Director, Rupert Wyatt, has had an intriguing career so far. Beginning his filmmaking roots with well received British prison drama, The Escapist, he was handed the keys to the new franchise of prequels to the Planet Of The Apes films, but only ended up in the director’s chair for Dawn Of The Planet Of The Apes in 2011 before stepping away.
A forgettable remake of 1974’s The Gambler followed before he temporarily moved into TV to direct a few pilots, including The Exorcist. Until recently he seemed destined to fall off the map.
Back in August it was reported that he was heading back into the world of movies with news that he’d be directing sci-fi film, Captive State, but very little was known about it, until now. The official synopsis has emerged:
“Captive State is a sci-fi thriller set in a Chicago neighbourhood nearly a decade after it has been occupied by an extraterrestrial force. Captive State uses a grounded sci-fi setting to shine light on the modern surveillance state and the threats to civil liberties and the role of dissent within an authoritarian society”.
Consider me intrigued. Sounding like a mix of District 9 and Snowden, this might be the opportunity Wyatt has been looking for to get his name back up in lights.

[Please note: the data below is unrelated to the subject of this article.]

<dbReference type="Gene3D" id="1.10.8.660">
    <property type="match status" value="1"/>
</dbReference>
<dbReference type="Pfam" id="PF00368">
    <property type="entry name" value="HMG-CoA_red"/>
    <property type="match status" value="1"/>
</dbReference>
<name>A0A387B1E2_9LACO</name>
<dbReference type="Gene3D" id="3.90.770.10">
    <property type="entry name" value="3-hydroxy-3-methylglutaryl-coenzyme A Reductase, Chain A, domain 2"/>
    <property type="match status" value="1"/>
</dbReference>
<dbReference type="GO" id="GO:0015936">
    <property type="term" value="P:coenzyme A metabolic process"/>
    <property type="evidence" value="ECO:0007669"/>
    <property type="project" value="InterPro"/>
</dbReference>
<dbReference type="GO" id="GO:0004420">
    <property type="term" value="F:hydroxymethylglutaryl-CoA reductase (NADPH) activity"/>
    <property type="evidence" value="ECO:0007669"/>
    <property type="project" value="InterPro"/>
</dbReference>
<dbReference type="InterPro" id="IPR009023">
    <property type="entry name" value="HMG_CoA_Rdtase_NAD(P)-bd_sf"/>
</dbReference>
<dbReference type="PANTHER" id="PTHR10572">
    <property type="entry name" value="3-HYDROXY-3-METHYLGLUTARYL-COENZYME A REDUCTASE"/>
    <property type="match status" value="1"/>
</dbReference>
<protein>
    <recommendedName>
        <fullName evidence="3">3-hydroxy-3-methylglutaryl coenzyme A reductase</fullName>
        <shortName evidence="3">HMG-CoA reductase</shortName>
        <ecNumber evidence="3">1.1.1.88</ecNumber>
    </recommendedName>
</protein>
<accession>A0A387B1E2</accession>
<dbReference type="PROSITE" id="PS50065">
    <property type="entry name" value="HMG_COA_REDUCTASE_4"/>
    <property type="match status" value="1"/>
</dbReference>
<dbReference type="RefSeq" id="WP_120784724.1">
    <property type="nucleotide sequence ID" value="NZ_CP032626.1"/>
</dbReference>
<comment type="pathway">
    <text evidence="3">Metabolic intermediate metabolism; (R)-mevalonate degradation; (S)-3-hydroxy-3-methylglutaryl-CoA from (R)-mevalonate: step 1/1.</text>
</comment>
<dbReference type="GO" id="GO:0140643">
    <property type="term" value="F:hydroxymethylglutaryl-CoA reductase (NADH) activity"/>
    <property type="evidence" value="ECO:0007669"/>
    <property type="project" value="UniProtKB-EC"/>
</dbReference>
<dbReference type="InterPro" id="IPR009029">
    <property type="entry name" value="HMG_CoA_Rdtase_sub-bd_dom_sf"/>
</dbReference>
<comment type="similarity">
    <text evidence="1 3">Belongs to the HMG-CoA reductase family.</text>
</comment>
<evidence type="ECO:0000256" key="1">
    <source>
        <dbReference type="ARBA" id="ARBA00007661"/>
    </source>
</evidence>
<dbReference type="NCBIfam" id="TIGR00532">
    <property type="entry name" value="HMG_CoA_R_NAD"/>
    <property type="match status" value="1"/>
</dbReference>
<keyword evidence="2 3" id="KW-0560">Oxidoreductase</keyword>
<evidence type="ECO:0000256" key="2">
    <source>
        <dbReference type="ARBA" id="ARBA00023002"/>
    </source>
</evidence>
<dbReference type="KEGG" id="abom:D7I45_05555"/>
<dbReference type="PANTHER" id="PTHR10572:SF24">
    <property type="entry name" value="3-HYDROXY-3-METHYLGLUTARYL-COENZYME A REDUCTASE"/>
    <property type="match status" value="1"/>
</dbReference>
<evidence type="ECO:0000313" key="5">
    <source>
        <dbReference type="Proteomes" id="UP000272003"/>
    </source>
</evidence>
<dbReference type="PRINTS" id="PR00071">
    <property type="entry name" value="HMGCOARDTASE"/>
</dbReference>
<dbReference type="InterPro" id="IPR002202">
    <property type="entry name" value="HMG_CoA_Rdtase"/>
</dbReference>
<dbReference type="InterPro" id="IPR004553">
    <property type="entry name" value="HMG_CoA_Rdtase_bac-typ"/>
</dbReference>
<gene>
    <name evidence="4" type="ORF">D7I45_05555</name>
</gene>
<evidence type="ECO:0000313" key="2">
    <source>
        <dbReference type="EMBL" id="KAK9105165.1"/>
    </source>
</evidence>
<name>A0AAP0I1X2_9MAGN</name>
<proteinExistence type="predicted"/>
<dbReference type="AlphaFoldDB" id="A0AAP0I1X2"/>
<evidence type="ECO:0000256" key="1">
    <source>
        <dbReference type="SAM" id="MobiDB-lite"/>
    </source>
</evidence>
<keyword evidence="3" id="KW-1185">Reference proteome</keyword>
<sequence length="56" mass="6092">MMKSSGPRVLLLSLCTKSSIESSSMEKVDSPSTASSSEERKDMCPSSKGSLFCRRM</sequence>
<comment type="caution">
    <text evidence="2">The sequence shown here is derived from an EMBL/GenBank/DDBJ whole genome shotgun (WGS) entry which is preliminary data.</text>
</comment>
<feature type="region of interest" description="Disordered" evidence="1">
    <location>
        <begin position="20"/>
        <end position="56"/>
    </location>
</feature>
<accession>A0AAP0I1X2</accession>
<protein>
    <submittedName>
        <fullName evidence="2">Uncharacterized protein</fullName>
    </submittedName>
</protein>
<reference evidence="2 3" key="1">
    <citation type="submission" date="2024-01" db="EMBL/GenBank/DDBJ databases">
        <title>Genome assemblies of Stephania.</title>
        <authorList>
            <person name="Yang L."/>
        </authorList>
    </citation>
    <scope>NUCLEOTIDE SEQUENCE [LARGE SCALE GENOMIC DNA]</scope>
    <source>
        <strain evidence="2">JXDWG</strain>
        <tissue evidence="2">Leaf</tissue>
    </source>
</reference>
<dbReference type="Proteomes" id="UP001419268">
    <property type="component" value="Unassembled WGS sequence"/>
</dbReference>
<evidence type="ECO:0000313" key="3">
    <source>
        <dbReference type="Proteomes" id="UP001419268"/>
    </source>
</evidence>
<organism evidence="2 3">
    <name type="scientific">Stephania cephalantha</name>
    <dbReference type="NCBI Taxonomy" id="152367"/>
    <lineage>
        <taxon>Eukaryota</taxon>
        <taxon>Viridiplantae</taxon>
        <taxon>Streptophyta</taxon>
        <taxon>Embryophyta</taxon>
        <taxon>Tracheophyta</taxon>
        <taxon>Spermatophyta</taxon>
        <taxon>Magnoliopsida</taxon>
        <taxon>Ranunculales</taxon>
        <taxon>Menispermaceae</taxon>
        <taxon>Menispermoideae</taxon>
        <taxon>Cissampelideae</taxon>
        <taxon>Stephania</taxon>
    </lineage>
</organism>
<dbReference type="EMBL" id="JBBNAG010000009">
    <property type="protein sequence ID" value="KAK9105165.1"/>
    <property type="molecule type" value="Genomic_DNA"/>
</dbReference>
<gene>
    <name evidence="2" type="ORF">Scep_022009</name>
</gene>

Arrival was recently a huge critical and financial success, hopefully proving to studios that there isn’t only a universal clamour for more superhero movies and remakes, and that audiences not only want originality, but originality that challenges them that in ways perhaps other major franchises fail to do.
The film certainly sounds ambitious, and tackling heavy themes like mass surveillance that currently threaten the real world can sometimes backfire with a far too on-the-nose tone, but Wyatt is taking the chance that the films’ commentary captures the contemporary zeitgeist, rather than destined to become a prescient look at our future world.
Captive State will star John Goodman and Ashton Sanders, with a release date as yet unconfirmed.